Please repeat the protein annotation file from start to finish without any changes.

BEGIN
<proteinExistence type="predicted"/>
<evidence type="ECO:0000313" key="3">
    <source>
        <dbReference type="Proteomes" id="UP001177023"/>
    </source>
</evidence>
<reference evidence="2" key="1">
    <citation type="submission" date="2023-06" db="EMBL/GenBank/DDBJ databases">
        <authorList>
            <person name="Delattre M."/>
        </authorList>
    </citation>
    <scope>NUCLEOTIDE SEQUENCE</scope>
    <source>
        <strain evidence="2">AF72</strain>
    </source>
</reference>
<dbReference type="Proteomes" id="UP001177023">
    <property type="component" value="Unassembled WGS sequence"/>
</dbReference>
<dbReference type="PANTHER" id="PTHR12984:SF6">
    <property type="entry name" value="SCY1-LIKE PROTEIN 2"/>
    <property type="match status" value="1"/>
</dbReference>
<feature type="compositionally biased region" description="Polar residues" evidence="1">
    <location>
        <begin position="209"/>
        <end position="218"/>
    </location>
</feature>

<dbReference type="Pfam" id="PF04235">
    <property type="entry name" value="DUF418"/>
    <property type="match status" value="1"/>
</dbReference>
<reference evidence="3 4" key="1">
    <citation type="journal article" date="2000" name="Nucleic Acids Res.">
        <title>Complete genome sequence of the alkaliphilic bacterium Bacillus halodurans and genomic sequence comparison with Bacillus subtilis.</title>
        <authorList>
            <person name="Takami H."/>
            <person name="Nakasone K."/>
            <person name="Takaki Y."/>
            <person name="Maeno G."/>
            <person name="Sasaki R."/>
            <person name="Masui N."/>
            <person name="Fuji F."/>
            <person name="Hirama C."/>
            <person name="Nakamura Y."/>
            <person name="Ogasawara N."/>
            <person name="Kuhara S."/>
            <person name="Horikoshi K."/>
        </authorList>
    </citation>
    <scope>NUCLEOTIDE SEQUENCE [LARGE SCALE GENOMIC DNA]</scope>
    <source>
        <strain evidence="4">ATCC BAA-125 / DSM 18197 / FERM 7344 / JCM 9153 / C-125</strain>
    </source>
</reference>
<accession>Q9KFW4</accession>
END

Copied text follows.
<proteinExistence type="predicted"/>
<evidence type="ECO:0000313" key="3">
    <source>
        <dbReference type="Proteomes" id="UP001177023"/>
    </source>
</evidence>
<reference evidence="2" key="1">
    <citation type="submission" date="2023-06" db="EMBL/GenBank/DDBJ databases">
        <authorList>
            <person name="Delattre M."/>
        </authorList>
    </citation>
    <scope>NUCLEOTIDE SEQUENCE</scope>
    <source>
        <strain evidence="2">AF72</strain>
    </source>
</reference>
<dbReference type="Proteomes" id="UP001177023">
    <property type="component" value="Unassembled WGS sequence"/>
</dbReference>
<dbReference type="PANTHER" id="PTHR12984:SF6">
    <property type="entry name" value="SCY1-LIKE PROTEIN 2"/>
    <property type="match status" value="1"/>
</dbReference>
<feature type="compositionally biased region" description="Polar residues" evidence="1">
    <location>
        <begin position="209"/>
        <end position="218"/>
    </location>
</feature>

<dbReference type="Pfam" id="PF04235">
    <property type="entry name" value="DUF418"/>
    <property type="match status" value="1"/>
</dbReference>
<reference evidence="3 4" key="1">
    <citation type="journal article" date="2000" name="Nucleic Acids Res.">
        <title>Complete genome sequence of the alkaliphilic bacterium Bacillus halodurans and genomic sequence comparison with Bacillus subtilis.</title>
        <authorList>
            <person name="Takami H."/>
            <person name="Nakasone K."/>
            <person name="Takaki Y."/>
            <person name="Maeno G."/>
            <person name="Sasaki R."/>
            <person name="Masui N."/>
            <person name="Fuji F."/>
            <person name="Hirama C."/>
            <person name="Nakamura Y."/>
            <person name="Ogasawara N."/>
            <person name="Kuhara S."/>
            <person name="Horikoshi K."/>
        </authorList>
    </citation>
    <scope>NUCLEOTIDE SEQUENCE [LARGE SCALE GENOMIC DNA]</scope>
    <source>
        <strain evidence="4">ATCC BAA-125 / DSM 18197 / FERM 7344 / JCM 9153 / C-125</strain>
    </source>
</reference>
<accession>Q9KFW4</accession>